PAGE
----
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Br J Neurosurg. 2014 Jun;28(3):340-6. doi: 10.3109/02688697.2013.841858. Epub 2013 Sep 27.

Extradural spinal cavernous malformation: a rare but important mimic.

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Department of Neurosurgery, Swiss Neuro Institute , Klinik Hirslanden, Zurich , Switzerland.


Purely extradural spinal cavernous malformations (ESCMs) are rare, but the number of cases reported seems to be increasing. A 44-year-old woman presented with progressive cervicothoracic back pain, lower limb paraesthesia and hypertonia. MRI showed a well-circumscribed, convex lesion in the T1-4 extradural space causing cord compression and encroaching into the left T2/3 neural foramen. Selective spinal angiography demonstrated a vascular blush at the T2/T3 level corresponding with the mass. A feeding vessel arising from the base of the T1 spinous process was identified and successfully catheterised, but embolisation was precluded by unfavourable anatomy of the posterior spinal artery. At hemilaminectomy, the lesion was found to be an ESCM. The patient went on to make a full recovery. We reviewed 71 cases of ESCM reported in the last decade. Incidence of ESCM is unclear; the largest case series reported on nine patients, but most published accounts were single case studies. Patients presented with back pain (33%), myelopathy (56%) and/or radiculopathy (39%). Onset of symptoms was usually insidious over months to years, but 30% presented with sudden-onset neurological symptoms, often due to spontaneous haemorrhage. Mean age at diagnosis was 44 (range, 2-74; SD, 19.6) years with a 1:1 sex ratio. Lesions were found at all levels except C1-C2, but a strong predilection for the dorsal thoracic spine (68%) was shown. The lesion extended into an intravertebral foramen in at least 24 cases (34%). MRI is the investigation of choice, and angiography of ESCM has rarely been described. Most (87%) were hypo- to isointense on T1 MRI while hyperintensity on T2 (91%) and avid (89%), usually homogenous gadolinium update was almost universal. Perilesional haemosiderin, characteristic of intracranial and intramedullary cavernous malformation was rarely seen. In many cases, meningioma or nerve sheath tumour was misdiagnosed prior to surgery. All patients underwent total (95%) or subtotal (5%) microsurgical resection with excellent results; all improved (23%) or recovered fully (77%) after surgery. Those who presented acutely did worse; 38% had residual deficits.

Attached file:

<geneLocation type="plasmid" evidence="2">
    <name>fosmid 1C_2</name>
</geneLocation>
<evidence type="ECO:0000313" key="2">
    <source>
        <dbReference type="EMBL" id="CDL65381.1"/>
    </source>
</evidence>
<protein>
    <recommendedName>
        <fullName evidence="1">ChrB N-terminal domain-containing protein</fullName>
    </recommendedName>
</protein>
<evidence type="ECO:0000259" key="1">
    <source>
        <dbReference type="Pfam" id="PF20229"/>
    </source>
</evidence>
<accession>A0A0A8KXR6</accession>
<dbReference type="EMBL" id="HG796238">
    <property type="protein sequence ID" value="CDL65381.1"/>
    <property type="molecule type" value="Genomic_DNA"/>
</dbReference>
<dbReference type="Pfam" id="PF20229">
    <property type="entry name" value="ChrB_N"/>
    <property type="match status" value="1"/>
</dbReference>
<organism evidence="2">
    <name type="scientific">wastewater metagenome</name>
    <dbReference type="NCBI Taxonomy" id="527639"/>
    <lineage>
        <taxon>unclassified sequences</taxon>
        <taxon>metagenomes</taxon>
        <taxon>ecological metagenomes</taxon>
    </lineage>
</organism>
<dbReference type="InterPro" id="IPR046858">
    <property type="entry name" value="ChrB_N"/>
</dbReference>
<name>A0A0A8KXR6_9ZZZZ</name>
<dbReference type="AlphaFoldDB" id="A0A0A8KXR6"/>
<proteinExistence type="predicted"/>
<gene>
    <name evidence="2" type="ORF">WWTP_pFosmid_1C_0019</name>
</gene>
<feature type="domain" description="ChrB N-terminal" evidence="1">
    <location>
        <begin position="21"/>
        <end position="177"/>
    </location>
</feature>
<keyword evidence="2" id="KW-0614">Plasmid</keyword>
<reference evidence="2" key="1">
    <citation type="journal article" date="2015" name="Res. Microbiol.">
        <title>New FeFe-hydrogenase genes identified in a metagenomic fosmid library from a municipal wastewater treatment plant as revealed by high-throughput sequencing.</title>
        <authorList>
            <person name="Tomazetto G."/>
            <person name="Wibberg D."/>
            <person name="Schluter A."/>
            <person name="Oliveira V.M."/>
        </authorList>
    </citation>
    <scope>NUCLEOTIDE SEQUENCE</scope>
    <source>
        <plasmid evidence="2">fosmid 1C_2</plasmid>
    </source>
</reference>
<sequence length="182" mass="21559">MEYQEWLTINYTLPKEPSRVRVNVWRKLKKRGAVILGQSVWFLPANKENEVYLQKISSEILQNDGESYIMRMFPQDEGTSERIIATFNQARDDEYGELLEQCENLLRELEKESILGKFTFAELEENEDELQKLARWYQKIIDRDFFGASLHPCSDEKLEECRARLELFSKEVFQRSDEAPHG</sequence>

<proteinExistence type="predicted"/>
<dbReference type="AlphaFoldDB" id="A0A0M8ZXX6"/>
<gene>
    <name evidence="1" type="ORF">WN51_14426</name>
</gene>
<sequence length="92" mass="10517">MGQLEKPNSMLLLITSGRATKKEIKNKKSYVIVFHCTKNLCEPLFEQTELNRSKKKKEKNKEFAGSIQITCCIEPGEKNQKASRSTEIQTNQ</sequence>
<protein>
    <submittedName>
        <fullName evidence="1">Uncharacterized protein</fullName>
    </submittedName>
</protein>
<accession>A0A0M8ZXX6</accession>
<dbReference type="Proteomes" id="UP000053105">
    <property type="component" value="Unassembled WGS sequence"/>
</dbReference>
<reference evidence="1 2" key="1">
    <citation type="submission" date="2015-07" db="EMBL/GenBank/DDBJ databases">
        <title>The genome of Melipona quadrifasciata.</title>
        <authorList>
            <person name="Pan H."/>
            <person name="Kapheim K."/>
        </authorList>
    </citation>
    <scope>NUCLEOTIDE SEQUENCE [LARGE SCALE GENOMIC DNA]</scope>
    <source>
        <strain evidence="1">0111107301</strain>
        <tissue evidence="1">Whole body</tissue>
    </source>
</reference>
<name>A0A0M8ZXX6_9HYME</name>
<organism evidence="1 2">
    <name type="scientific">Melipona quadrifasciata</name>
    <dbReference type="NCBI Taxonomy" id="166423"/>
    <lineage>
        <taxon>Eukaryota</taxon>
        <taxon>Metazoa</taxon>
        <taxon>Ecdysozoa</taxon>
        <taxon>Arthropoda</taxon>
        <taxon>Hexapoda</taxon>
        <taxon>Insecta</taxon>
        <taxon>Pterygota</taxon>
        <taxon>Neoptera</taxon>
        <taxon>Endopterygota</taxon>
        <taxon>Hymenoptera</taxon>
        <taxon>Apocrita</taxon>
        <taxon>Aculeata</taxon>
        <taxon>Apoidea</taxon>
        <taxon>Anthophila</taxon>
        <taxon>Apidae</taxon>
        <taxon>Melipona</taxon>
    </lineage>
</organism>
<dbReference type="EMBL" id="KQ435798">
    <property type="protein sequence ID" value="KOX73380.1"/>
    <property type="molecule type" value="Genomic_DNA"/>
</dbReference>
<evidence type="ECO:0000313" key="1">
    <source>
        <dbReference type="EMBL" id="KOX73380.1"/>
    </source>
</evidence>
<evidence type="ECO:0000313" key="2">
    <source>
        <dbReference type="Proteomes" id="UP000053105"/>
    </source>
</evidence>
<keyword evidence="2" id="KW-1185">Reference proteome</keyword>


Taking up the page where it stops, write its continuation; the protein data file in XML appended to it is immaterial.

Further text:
cavernous malformation; epidemiology; extradural; magnetic resonance imaging; spine

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